Unbelievable Social-Media Blunders

Insensitivity to Tragedy

In July 2012, after mass movie-theatre shooting in Aurora, Colorado, Celeb Boutique jumped at the opportunity to promote one of its clothing items by the same name.

Lesson: Don’t use a national traged

Disgruntled Employee

Handing over the keys to your social-media platform means putting the integrity of the brand in that employee’s hands. When Chrysler tweeted the above, it was quickly deleted and the company claimed their account was hacke

Hashtag Attention-Grab

Although Entenmann’s claims it wasn’t aware that it was latching onto the Casey Anthony #notguilty hashtag, an astute Tweeter would have known what the entire continent was talking about in that moment.

Political Exploitation

In a blatant move of exploitation, Kenneth Cole nonchalantly joked that the riots occurring in Cairo were just people clamouring for the brand’s latest clothing line.

The lesson: Don’t try to capitaliz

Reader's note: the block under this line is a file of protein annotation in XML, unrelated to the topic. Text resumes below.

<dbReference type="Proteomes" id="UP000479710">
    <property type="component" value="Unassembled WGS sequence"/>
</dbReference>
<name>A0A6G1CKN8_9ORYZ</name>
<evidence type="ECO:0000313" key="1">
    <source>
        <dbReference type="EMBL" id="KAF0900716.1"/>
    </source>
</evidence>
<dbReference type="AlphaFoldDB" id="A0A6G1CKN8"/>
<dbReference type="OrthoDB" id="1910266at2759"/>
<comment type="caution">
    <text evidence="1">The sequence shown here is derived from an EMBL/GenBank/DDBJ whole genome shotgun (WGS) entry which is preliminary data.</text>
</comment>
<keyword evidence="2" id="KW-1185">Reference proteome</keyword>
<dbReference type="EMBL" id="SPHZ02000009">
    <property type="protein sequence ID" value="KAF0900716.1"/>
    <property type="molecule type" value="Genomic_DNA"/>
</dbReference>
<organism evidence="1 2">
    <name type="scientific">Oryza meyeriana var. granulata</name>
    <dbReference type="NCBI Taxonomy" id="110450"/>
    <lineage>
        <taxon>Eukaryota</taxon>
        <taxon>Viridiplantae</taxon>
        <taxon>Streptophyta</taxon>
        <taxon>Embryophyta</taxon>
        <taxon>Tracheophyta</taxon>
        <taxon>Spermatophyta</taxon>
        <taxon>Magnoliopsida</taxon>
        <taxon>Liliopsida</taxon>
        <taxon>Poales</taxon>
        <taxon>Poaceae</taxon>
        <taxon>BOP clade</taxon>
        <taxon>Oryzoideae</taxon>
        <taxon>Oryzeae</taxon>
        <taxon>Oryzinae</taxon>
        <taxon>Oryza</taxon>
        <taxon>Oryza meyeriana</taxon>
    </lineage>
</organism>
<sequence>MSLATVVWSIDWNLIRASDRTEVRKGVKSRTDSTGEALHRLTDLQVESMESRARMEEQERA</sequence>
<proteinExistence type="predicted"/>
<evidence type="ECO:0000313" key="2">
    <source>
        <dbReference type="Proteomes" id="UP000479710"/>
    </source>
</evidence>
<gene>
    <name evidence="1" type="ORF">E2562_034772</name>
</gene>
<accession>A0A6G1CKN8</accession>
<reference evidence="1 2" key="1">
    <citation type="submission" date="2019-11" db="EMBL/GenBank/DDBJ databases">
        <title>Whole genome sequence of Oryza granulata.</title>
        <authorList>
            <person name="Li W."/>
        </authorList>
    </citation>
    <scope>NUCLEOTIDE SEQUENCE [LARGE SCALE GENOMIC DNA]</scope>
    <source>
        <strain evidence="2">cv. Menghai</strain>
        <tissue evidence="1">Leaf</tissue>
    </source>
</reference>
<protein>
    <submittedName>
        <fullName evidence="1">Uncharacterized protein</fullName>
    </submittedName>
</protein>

Shameless Self-Promotion

Even good intentions can be sullied when brands put themselves first. What seemed like a sensitive tweet from K-Mart in support of the people affected by Newtown, Connecticut’s horrific school shooting was hashtagged w

Natural Disaster Tweet

These are just two of the notable Hurricane Sandy tweets that left a bad taste in tweeters’ mouths. Both President’s Choice and The Gap took the natural disaster as an opportunity to hawk their goods.

Inappropriate Joke

The Globe and Mail‘s “Caption Person,” who writes tongue-in-cheek commentary on weekly celebrity photos for the newspaper’s website, also has its own Twitter account. While this offensive tweet was quickly r

Multiple-Account Tweet

Maybe the most harmless of the blunders, but still reputation-damaging, the accidental-account tweet is an unfortunate and extremely avoidable error. American Cross tweeted afterward saying, jokingly, “We’ve deleted th